When struggling consumers hear about offshore banking, they naturally think such assets only apply to the rich. Secret bank accounts issued in the name of a confidential number, often portrayed in mystery movies, are less prevalent than a stake in an oversea property estate. Cash in a financial institution is an easy reporting task for foreign banks. Although, most Americans do not possess such wealth, many do have an interest in real property or chattel ownership in portable entities that are outside the physical soil of the country. Even if you are not one of these fortunate beneficiaries, the principle behind the (FATCA) statue can certainly apply a broad interpretation domestically.
The provisions commonly known as the Foreign Account Tax Compliance Act became law in March 2010.
•FATCA targets tax non-compliance by U.S. taxpayers with foreign accounts
•FATCA focuses on reporting:
•By U.S. taxpayers about certain foreign financial accounts and offshore assets
•By foreign financial institutions about financial accounts held by U.S. taxpayers or foreign entities in which U.S. taxpayers hold a substantial ownership interest
•The objective of FATCA is the reporting of foreign financial assets; withholding is the cost of not reporting. Notice 2013-43 revises the implementation timeline and provides additional guidance
Clarification for individual’s states:
Taxpayers with a total value of specified foreign financial assets below a certain threshold do not have to file Form 8938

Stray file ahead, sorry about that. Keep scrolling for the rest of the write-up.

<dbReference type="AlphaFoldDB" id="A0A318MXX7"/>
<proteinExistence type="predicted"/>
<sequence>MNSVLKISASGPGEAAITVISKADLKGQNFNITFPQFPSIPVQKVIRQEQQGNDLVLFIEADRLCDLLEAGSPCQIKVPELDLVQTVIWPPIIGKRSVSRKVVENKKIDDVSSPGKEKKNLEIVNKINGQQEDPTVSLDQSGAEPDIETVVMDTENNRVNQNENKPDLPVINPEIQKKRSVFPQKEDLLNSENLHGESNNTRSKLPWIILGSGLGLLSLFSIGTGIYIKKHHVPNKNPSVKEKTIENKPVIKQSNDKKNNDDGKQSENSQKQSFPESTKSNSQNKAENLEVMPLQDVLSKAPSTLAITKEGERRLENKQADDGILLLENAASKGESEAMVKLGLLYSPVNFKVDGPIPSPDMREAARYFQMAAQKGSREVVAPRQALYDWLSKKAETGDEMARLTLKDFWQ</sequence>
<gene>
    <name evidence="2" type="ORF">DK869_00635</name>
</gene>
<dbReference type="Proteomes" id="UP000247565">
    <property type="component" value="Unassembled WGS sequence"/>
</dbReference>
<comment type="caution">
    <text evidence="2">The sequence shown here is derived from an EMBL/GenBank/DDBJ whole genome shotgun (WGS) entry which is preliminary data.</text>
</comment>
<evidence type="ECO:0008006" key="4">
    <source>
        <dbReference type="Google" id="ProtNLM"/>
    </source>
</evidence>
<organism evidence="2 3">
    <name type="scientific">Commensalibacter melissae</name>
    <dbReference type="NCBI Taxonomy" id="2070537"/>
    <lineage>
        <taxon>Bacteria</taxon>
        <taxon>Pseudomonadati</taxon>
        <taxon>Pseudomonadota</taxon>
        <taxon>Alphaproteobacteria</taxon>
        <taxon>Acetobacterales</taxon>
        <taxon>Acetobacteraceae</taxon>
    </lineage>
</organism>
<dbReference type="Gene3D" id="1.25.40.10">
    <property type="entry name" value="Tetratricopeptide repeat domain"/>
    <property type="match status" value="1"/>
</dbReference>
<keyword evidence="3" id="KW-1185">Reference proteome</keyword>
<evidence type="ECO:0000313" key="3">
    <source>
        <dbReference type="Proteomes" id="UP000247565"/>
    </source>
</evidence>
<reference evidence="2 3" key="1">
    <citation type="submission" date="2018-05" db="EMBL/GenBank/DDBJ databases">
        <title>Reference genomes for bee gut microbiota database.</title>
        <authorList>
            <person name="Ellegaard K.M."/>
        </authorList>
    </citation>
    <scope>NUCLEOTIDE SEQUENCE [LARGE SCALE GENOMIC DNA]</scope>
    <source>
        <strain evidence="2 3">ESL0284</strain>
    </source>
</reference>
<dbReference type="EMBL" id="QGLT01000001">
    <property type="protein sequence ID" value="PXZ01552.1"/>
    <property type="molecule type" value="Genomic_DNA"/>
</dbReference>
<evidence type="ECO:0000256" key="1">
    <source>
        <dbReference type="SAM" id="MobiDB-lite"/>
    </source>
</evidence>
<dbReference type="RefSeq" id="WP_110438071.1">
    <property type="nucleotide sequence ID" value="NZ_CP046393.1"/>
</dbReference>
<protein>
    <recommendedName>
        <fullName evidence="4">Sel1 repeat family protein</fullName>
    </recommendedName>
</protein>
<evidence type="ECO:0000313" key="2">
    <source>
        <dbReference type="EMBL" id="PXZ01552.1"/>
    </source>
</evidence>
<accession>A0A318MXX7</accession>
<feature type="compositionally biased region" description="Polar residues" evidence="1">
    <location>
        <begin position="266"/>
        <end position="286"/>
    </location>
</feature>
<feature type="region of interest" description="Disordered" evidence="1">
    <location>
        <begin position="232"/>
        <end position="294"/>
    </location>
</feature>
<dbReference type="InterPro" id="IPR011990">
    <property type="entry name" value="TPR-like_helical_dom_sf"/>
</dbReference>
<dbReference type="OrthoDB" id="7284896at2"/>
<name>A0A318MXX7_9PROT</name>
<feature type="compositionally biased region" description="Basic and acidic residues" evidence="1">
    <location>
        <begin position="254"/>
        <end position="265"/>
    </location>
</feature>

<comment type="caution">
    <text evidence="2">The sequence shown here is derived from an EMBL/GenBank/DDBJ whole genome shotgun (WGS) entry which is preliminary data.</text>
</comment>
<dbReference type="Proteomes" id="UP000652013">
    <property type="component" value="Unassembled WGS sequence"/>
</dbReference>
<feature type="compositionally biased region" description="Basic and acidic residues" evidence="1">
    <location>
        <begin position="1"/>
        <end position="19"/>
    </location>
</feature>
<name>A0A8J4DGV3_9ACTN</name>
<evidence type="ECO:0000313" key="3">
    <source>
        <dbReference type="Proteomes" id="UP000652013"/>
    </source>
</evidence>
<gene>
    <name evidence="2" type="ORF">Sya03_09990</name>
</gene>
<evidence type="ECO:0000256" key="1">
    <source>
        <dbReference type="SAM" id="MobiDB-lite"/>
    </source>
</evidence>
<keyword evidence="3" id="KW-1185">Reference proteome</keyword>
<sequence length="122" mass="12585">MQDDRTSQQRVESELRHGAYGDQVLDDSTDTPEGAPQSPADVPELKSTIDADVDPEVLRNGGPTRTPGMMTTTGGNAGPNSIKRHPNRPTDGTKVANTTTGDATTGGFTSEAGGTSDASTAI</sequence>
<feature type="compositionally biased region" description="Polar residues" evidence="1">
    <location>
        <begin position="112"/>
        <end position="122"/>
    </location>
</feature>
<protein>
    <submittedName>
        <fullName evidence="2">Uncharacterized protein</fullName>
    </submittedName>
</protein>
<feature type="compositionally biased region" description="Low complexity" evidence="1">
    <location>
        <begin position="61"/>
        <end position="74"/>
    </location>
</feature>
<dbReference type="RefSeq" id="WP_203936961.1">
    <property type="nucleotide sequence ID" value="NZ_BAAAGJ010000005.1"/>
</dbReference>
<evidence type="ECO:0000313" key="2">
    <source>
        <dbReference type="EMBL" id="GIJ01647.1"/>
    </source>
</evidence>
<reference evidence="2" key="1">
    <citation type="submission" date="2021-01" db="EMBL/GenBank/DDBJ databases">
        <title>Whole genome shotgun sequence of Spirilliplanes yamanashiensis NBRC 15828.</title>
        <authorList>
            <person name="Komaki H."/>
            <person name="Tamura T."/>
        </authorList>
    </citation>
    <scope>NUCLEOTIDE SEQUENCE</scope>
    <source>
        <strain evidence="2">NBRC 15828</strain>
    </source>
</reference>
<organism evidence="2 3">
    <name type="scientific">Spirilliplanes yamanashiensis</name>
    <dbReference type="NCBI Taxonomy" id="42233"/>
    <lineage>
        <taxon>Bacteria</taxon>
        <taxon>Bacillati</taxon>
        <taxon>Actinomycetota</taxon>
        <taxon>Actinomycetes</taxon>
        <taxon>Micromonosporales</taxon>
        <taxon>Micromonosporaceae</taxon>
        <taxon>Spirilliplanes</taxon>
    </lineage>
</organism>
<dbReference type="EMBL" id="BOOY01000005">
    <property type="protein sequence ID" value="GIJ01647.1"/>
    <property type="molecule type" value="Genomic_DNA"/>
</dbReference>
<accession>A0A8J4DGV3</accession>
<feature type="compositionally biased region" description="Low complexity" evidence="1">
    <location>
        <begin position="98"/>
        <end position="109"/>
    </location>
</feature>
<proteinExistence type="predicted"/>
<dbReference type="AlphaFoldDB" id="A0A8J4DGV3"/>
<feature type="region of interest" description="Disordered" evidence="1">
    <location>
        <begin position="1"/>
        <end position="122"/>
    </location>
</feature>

If the total value is at or below $50,000 at the end of the tax year, there is no reporting requirement for the year, unless the total value was more than $75,000 at any time during the tax year
“The IRS anticipates issuing regulations that will require a domestic entity (corporations, partnerships, trusts, or estates) to file Form 8938 if the entity is formed or used to hold specified foreign financial assets and the total asset value exceeds the appropriate reporting threshold.”
If you have insomnia, try some bedtime reading – Basic Questions and Answers on Form 8938. Especially, note Question 5.
Q5. I am a beneficiary of a foreign estate. Do I need to report my interest in a foreign estate on Form 8938?
Generally, an interest in a foreign estate is a specified foreign financial asset that is reportable on Form 8938 if the total value of all of your specified foreign financial assets is greater than the reporting threshold that applies to you.
The IRS clarification in Q3 states, “Foreign real estate is not a specified foreign financial asset required to be reported on Form 8938”, seems to provide relief for real property ownership. Notwithstanding, the purpose and intent of the FATCA is to cast a broad net around the eventual reporting of any negotiable instrument that citizens hold worldwide.
Imagine the next incremental step might well be a yearly financial statement under penalty of perjury. The exemption caveat being, if you do not have sufficient income that requires the filing of a Federal tax return, you can forgo the torment of the 8938 torture.